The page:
4. Privacy and confidentiality (no secrets)
Final beneficial ownership of structures is currently not publicly available, but must be disclosed to the Guernsey Registry and shared to fully meet the obligations of the Common Reporting Standard and Tax Information Exchange Agreements.
In addition, trust and foundation instruments, limited partnership agreements, and limited liability company (LLC) agreements are not publicly available, so investors can manage their affairs privately.
5. Internationally recognized jurisdiction
Guernsey has a reputation as a well-regulated and transparent international financial center. Guernsey has strong and extensive anti-money laundering laws and has entered into more than 61 TIEAs based on the OECD model agreement. Guernsey also has a world-class professional infrastructure with numerous legal, tax, accounting and corporate service providers providing the high level of services required of investors. Other benefits include:
- All trust and enterprise service providers need to be regulated (this is not a requirement in many other countries, including the UK).
- Most major financial institutions in UK, EU and US know about Guernsey and are ready to provide services. Compliance issues and therefore procedures such as opening bank accounts and raising funds can be carried out with minimal hassle.
6. Guernsey: capacity of redomiciliation of entities
It is often necessary or advantageous to relocate, or redomiciate structures to other jurisdictions. For example, when geopolitical events or legislation becomes unfavorable, or there is a change in the investment strategy followed, or there is an unfavorable opinion regarding the structure’s current jurisdiction.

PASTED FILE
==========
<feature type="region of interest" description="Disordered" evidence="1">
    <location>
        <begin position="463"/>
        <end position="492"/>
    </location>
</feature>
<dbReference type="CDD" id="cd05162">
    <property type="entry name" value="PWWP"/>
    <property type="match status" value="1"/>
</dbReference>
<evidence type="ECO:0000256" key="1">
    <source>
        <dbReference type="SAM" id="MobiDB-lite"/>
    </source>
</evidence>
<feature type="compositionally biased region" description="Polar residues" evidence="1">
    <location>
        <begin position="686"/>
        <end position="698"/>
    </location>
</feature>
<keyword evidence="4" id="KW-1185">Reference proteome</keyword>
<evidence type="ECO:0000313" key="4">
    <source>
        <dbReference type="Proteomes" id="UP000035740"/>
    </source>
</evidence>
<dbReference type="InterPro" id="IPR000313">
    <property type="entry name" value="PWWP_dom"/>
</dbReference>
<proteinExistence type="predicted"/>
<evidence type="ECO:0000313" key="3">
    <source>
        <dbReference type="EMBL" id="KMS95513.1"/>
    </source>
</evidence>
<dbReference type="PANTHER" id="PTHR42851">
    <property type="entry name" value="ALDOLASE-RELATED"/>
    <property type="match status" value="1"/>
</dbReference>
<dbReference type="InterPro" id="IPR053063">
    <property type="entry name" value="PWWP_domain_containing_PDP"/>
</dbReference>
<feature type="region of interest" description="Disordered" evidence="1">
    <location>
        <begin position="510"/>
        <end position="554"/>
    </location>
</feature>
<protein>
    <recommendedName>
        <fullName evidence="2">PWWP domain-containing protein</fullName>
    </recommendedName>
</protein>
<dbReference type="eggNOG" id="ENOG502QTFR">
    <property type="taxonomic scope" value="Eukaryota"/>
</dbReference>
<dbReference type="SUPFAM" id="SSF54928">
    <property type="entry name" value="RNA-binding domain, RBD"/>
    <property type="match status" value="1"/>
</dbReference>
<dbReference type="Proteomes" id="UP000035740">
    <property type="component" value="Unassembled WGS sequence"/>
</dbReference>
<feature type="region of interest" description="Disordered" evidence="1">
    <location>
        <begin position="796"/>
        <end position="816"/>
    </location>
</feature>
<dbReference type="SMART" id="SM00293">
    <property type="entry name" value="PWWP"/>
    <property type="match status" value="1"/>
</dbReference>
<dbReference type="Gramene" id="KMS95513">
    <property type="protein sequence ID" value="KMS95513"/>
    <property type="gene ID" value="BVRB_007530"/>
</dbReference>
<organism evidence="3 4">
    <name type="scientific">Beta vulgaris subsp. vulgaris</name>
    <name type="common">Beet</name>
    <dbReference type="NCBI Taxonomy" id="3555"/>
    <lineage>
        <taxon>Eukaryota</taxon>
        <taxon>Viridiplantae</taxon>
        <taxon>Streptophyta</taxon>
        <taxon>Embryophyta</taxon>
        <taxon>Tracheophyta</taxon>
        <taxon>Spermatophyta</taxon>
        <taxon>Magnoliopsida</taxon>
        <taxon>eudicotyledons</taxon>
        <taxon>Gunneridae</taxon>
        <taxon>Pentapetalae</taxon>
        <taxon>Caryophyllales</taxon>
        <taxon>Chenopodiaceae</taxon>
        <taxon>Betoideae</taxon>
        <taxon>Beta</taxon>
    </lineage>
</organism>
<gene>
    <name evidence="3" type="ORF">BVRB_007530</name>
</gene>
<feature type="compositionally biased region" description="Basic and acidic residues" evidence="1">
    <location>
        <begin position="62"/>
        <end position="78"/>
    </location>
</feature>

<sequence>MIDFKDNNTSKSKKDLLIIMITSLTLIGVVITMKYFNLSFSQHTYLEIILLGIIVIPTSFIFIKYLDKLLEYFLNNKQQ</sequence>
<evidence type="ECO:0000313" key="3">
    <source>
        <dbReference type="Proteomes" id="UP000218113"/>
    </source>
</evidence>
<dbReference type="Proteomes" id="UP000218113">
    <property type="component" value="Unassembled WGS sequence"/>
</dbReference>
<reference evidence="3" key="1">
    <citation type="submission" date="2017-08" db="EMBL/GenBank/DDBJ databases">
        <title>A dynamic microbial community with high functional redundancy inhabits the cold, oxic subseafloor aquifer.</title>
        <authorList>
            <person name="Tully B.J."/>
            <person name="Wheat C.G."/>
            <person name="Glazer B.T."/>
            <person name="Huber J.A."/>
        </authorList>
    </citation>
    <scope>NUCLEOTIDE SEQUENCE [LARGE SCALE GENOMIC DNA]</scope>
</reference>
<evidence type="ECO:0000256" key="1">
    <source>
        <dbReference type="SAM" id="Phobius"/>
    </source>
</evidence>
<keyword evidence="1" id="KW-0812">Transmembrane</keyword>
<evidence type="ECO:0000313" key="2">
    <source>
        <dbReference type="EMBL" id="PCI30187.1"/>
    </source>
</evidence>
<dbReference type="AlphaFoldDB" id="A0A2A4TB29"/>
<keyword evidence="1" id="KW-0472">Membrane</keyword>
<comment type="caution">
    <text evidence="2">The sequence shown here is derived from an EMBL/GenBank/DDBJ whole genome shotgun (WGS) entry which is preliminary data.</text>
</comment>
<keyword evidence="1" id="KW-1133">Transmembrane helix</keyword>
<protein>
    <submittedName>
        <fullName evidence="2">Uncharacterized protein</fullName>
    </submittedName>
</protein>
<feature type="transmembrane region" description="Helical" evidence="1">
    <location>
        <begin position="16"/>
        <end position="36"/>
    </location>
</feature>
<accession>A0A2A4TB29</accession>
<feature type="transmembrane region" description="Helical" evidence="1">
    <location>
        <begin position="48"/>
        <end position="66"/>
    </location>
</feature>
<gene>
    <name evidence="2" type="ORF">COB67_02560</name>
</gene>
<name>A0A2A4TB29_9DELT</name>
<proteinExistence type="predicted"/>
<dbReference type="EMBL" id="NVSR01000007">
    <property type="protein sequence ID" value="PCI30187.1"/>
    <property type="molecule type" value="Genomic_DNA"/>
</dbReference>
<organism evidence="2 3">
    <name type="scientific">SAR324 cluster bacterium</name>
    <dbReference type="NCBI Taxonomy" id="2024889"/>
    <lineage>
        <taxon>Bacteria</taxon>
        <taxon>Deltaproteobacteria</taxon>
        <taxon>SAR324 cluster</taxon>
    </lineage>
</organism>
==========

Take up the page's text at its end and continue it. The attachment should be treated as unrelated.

One of the attractions of this redomiciliation option is that it allows an entity to transfer its legal base to a different jurisdiction, while retaining its legal personality and thus remaining subject to all agreements (including external funding and related collateral), to which the entity was a party before the redomiciliation took effect.
In contrast, companies incorporated in the UK or in other jurisdictions cannot be re-domiciled, which may limit the multi-jurisdictional structuring options available to these onshore companies.
7. Ability to open up to a wider audience of buyers upon exit
Holding real estate or infrastructure assets in the UK through a Guernsey entity may create a larger international buying audience upon exit. An international buyer may not wish to own shares directly in a UK company if they are not currently exposed to UK tax.
It is also perfectly acceptable for a UK resident to hold the asset through a Guernsey company, to register the company as a UK tax resident and to manage the affairs of the company from the UK. At the time of sale, shares in the Guernsey company can be sold and the Guernsey company either re-domiciled (as described above) or its tax residence changed to suit the new owner.
Have UK Tax Reforms Changed the Use of Guernsey Structures?
In short, no, not quite.
The benefits of CIS continue to persist as the UK government allows CIS to make a choice of transparency or a choice of exemption, meaning that investors will not be subject to possible double taxation. As a result, we have seen regular use of Guernsey’s holding structures and continue to see new inquiries.
We have also seen a number of structures migrate to Guernsey to benefit from the reputation and expertise of the jurisdiction, especially as the substantive requirements are now increasingly important to demonstrate.
Additionally, advisors and clients focus less on tax benefits but revert to traditional reasons for using Guernsey structures, such as; heritage preservation and succession planning.
There are clearly a considerable number of advantages for investors to use Guernsey structures to hold real estate and other assets, with a lot of flexibility and variety, to form a structure and to suit any investor.
The content of this article is intended to provide a general guide on the subject. Specialist advice should be sought regarding your particular situation.